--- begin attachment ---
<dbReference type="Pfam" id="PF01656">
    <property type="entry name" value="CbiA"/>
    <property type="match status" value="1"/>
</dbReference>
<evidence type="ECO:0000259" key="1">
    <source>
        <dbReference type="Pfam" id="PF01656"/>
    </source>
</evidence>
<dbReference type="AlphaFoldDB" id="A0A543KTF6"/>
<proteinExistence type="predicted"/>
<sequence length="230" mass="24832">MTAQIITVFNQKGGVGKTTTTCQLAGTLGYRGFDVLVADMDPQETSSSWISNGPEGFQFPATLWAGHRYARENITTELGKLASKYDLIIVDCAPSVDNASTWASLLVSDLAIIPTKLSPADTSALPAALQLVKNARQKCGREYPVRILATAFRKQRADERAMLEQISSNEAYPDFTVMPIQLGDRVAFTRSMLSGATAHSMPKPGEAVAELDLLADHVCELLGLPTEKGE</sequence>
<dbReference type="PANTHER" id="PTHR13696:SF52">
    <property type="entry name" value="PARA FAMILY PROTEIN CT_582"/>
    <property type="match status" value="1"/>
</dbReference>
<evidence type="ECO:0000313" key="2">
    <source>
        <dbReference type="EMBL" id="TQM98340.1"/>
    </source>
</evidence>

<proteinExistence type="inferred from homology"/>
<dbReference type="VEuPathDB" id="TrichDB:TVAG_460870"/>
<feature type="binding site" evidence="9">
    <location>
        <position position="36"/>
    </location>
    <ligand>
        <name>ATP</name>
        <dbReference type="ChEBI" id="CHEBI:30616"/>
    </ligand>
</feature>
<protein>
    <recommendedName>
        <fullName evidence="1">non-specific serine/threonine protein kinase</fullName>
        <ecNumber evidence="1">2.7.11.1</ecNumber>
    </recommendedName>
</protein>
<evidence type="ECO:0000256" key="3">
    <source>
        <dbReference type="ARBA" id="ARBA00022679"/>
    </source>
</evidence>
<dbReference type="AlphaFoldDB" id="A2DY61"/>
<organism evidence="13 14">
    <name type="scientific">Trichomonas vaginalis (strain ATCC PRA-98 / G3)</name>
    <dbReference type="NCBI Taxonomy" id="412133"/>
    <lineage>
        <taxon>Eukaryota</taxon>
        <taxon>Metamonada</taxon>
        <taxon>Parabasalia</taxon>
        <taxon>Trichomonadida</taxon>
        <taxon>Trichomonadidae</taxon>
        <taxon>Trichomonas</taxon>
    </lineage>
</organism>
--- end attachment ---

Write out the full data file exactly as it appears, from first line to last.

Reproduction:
<dbReference type="Pfam" id="PF01656">
    <property type="entry name" value="CbiA"/>
    <property type="match status" value="1"/>
</dbReference>
<evidence type="ECO:0000259" key="1">
    <source>
        <dbReference type="Pfam" id="PF01656"/>
    </source>
</evidence>
<dbReference type="AlphaFoldDB" id="A0A543KTF6"/>
<proteinExistence type="predicted"/>
<sequence length="230" mass="24832">MTAQIITVFNQKGGVGKTTTTCQLAGTLGYRGFDVLVADMDPQETSSSWISNGPEGFQFPATLWAGHRYARENITTELGKLASKYDLIIVDCAPSVDNASTWASLLVSDLAIIPTKLSPADTSALPAALQLVKNARQKCGREYPVRILATAFRKQRADERAMLEQISSNEAYPDFTVMPIQLGDRVAFTRSMLSGATAHSMPKPGEAVAELDLLADHVCELLGLPTEKGE</sequence>
<dbReference type="PANTHER" id="PTHR13696:SF52">
    <property type="entry name" value="PARA FAMILY PROTEIN CT_582"/>
    <property type="match status" value="1"/>
</dbReference>
<evidence type="ECO:0000313" key="2">
    <source>
        <dbReference type="EMBL" id="TQM98340.1"/>
    </source>
</evidence>

<proteinExistence type="inferred from homology"/>
<dbReference type="VEuPathDB" id="TrichDB:TVAG_460870"/>
<feature type="binding site" evidence="9">
    <location>
        <position position="36"/>
    </location>
    <ligand>
        <name>ATP</name>
        <dbReference type="ChEBI" id="CHEBI:30616"/>
    </ligand>
</feature>
<protein>
    <recommendedName>
        <fullName evidence="1">non-specific serine/threonine protein kinase</fullName>
        <ecNumber evidence="1">2.7.11.1</ecNumber>
    </recommendedName>
</protein>
<evidence type="ECO:0000256" key="3">
    <source>
        <dbReference type="ARBA" id="ARBA00022679"/>
    </source>
</evidence>
<dbReference type="AlphaFoldDB" id="A2DY61"/>
<organism evidence="13 14">
    <name type="scientific">Trichomonas vaginalis (strain ATCC PRA-98 / G3)</name>
    <dbReference type="NCBI Taxonomy" id="412133"/>
    <lineage>
        <taxon>Eukaryota</taxon>
        <taxon>Metamonada</taxon>
        <taxon>Parabasalia</taxon>
        <taxon>Trichomonadida</taxon>
        <taxon>Trichomonadidae</taxon>
        <taxon>Trichomonas</taxon>
    </lineage>
</organism>